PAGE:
Diwali and Dhanteras – The Festivals of India
Diwali – The Festival of Lights
India is the land of Festivals. Diwali is one of the most famous and well-known festival of India. It is also called as ‘The Festival of Lights’. It is celebrated by people of various religions all around the world with great enthusiasm and happiness. In 1999, Pope John Paul II performed a special Eucharist in an Indian church where the altar was decorated with Diwali lamps, the Pope had a ‘tilak’ marked on his forehead and his speech was bristled with references to the festival of light. The festival of Diwali is celebrated for 5 days and ‘Dhanteras’, which is celebrated two days before Diwali, marks the first day of Diwali celebrations.
Dhanteras - The Festival of Wealth
As Dhanteras marks the beginning of the great Indian festival, it has its own importance for the people of India. The word ‘Dhanteras’ comes from the combination of two Sanskrit words, ‘Dhan’ which means wealth and ‘Teras’ which means thirteen. Dhanteras falls on the 13th day of the second half of the lunar month. It is also known as ‘Dhanwantari Triodasi’ or ‘Dhantryaodashi’.
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Why Dhanteras is celebrated
It is believed that on this day, God Dhanvantari (an incarnation of God Vishnu) came out during the churning of the great ocean by the Gods and the demons. Thus, on this auspicious day, people purchase utensils, and gold and silver jewellery with a belief that it will bring prosperity to their houses. It is also considered as a sign of good luck.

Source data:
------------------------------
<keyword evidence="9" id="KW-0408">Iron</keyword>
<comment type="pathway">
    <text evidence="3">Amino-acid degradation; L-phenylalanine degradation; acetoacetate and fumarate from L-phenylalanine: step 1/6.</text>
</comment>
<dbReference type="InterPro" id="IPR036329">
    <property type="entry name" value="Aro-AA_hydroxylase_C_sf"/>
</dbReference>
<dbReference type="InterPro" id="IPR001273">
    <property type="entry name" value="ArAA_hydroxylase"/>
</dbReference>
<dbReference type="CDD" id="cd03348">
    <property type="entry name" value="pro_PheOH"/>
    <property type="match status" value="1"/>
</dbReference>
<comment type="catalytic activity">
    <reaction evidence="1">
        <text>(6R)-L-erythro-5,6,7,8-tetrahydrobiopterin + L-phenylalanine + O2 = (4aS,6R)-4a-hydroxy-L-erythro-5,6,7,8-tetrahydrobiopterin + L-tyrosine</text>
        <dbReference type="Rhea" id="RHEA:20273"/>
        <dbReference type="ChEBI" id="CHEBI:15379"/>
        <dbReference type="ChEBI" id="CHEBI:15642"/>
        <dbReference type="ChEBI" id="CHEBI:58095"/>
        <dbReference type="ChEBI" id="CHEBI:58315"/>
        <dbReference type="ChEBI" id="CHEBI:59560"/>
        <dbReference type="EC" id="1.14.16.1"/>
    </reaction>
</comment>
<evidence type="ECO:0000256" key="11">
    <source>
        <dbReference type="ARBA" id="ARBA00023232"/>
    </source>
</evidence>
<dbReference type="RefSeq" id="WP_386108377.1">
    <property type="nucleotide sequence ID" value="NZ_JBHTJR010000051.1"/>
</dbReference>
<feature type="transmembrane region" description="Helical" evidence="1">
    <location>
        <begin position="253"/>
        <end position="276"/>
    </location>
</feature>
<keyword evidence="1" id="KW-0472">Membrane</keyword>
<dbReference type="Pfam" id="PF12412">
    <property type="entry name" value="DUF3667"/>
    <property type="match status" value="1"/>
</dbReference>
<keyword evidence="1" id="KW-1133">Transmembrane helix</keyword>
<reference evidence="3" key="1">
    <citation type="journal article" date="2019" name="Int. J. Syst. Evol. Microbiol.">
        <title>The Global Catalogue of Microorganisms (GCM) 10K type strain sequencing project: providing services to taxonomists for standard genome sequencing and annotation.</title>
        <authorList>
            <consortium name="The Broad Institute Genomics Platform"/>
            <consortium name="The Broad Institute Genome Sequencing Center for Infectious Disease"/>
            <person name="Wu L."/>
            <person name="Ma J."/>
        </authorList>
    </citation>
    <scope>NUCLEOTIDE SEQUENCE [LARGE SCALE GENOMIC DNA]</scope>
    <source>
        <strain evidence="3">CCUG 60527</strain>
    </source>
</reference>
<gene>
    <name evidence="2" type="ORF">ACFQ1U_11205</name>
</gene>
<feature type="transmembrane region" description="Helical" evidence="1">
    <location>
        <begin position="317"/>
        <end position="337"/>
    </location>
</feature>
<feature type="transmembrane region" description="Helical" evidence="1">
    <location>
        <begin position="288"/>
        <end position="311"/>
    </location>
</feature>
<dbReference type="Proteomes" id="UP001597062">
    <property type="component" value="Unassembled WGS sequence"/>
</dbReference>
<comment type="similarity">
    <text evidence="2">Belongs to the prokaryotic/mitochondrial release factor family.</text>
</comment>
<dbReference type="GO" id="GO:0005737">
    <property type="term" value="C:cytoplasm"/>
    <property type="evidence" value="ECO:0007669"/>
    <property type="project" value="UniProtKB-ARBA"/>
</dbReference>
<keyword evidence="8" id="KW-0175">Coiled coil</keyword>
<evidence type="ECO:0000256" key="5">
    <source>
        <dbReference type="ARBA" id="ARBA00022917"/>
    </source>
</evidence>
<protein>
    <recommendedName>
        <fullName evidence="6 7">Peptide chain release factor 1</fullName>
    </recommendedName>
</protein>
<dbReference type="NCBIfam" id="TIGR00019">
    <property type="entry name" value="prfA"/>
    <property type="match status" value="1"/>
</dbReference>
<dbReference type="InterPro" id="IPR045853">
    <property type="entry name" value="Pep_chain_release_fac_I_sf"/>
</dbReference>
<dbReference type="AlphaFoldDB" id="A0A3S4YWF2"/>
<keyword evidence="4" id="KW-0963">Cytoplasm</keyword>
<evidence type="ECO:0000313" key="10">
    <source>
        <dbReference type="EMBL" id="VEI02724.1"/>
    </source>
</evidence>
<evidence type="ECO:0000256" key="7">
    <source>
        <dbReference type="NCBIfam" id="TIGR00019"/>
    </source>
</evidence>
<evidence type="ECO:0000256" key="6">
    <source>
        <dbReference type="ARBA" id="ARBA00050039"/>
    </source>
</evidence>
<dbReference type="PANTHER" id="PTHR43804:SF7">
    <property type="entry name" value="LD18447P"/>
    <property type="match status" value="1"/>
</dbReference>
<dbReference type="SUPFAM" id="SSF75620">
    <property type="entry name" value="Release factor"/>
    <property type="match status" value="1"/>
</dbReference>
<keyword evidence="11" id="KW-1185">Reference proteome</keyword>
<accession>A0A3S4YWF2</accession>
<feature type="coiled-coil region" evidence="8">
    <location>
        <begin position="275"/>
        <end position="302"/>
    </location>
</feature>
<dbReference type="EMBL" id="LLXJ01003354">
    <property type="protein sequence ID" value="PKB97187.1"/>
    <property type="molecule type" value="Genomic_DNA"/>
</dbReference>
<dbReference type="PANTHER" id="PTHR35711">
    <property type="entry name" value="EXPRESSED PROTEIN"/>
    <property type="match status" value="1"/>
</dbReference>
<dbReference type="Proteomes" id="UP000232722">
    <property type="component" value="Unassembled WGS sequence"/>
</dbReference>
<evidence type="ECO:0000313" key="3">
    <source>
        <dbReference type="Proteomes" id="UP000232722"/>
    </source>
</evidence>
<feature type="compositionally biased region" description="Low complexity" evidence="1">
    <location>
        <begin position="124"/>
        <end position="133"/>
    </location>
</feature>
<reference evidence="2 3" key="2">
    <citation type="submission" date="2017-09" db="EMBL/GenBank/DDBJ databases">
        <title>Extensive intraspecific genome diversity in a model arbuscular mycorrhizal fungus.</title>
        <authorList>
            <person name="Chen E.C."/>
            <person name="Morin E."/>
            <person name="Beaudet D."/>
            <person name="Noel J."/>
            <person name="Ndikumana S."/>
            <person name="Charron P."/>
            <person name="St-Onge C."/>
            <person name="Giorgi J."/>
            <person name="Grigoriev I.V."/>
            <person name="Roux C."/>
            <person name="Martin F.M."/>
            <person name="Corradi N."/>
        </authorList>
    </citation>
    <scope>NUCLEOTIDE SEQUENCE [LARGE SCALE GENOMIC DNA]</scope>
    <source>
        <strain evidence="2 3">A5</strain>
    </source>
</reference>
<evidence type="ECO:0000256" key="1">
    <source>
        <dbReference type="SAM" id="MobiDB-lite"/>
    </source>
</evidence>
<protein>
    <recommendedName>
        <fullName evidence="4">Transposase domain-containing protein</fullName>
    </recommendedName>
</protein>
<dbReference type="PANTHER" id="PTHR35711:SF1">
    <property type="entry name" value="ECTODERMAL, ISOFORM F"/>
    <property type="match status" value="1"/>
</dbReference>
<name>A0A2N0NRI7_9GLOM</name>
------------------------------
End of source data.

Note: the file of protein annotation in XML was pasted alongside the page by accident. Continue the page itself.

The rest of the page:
People also purchase diyas, crackers, lights, and the clay idols of Goddess Lakshmi (The Goddess of Wealth) and Lord Ganesha (The God of Auspicious Beginnings) to perform ‘Lakshmi pooja’, asking the Goddess for her blessings in the form of wealth and prosperity.
Dhanteras seems to be very important from the business point of view because people purchase utensils, jewellery, clothes, gifts, etc. on this occasion. Amongst the business community the jewelers specially celebrate this festival in a more enthusiastic manner in the gold market areas. Thus, Dhanteras is celebrated with great enthusiasm.
Why Diwali is Celebrated
For Hindus, Diwali marks the returning of Lord Rama to his kingdom, Ayodhya, after being in exile for 14 years. He also defeated the demon king, Ravana, the ruler of Lanka. Therefore, Diwali also signifies the victory of good over evil.
Diwali has different significance for different religions. For Jains, Diwali marks the attainment of moksha by Lord Mahavira; and for Sikhs, Diwali marks the return of Guru Har Gobind Singh to Amritsar after freeing 52 Hindu Kings Imprisoned in Gwalior Fort. Thus, Diwali has different significance for people of different religions.
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How Diwali is celebrated
On the day of Diwali, people worship Goddess Lakshmi (the Goddess of Wealth and Prosperity), and Lord Ganesha (the God of Auspicious Beginnings). People clean their houses and decorate them by making beautiful and traditional Rangolis on the entrance of the door to welcome Goddess Lakshmi. Some people also make small footprints of Goddess Lakshmi with flour all around the house. People also brighten their homes with lamps and lights to welcome prosperity and well-being. Burning of crackers also marks the celebration of Diwali. People wear new clothes on this festival, and also exchange sweets and gifts with their loved-ones.
Nowadays, ‘Diwali Melas’ are also being organized by various societies few days prior to Diwali celebration. A Diwali Mela has various stalls for people to shop, eat, play and enjoy.
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